Beyond Meat's ability to replicate meaty layers out of plant matter is among the company's greatest trade secrets — what puts it in a different category, perhaps, than the long line of faux meats that have come before. Biz Stone, one of Twitter's founders and a Beyond Meat backer, described the company's fake chicken to Fast Company as having a meaty mouth feel. "It feels fatty and muscly and like it's not good for you when you're chewing it," Stone said in 2012. "For a long-time vegan, it's a little bit freaky."

Related: [Sergey Brin isn’t the only tech entrepreneur investing in artificial meat]

(How closely a bite of the fake chicken, au naturel, mimics the real bird is a matter of debate; when tucked in a wrap, however, the game seems to change. New York Times's Mark Bittman wrote in 2012 that Beyond Meat's Brown fooled the food columnist "badly" in a taste test.)

This may seem like a lot of noise over mashed peas, unless you care about what Brown described in an interview with Business Insider last year as his four horsemen: animal welfare, climate change, human health and natural resources. Livestock — thanks to factors like cow burps — are a significant contributor of the greenhouse gas methane. Because crops take up about half as much space as livestock, a recent study in the journal Nature Communications concluded that a global vegetarian diet would be the most feasible way to feed 2050's estimated population without expanding today's farmland.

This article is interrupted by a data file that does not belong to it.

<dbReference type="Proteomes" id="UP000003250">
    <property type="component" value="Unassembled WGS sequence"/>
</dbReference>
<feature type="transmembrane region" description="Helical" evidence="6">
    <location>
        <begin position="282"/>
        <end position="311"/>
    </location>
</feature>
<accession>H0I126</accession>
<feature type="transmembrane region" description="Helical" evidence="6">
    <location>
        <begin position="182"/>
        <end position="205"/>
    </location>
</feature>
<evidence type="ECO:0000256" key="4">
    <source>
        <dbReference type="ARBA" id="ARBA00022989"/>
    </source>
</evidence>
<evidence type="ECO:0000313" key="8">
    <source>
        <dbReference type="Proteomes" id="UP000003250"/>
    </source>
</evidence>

Livestock farms have direct detrimental impacts on human health as well. Due to widespread antibiotic use in livestock, the Centers for Disease Control estimates that 20 percent of antibiotic resistant infections originate from food. The demand for meat produced cheaply and quickly, too, may lead to poor working conditions; as one worker in the poultry industry told Oxfam America, the individual allegedly had to wear diapers on the job because bathroom breaks were verboten.

Related: [The not-so-humane way ‘humanely raised’ chickens are being raised]

Brown says his goal with the Beyond Burger is nothing less than redefining meat to include plant protein, urging Whole Foods to sell the vegetable patties alongside their flesh-and-blood equivalents. On Facebook, some vegetarians expressed discomfort about the Beyond Burgers's close proximity to what one commenter described as "little cellophaned packets of death." The company defended its power play for the meat aisle, as it wrote on Facebook, as "the opening shot in our bid to transform the meat case into the protein case."

If such a complete transformation is the goal, the company will need to send in reinforcement burgers — the first batch sold out in an hour, according to Beyond Meat's Twitter feed.

The burgers cost $5.99 for a pack of two patties. Beyond Meat says it plans to expand to Denver and Washington, D.C., soon, and beyond Colorado over the summer.


Ben Guarino is a reporter for Speaking of Science.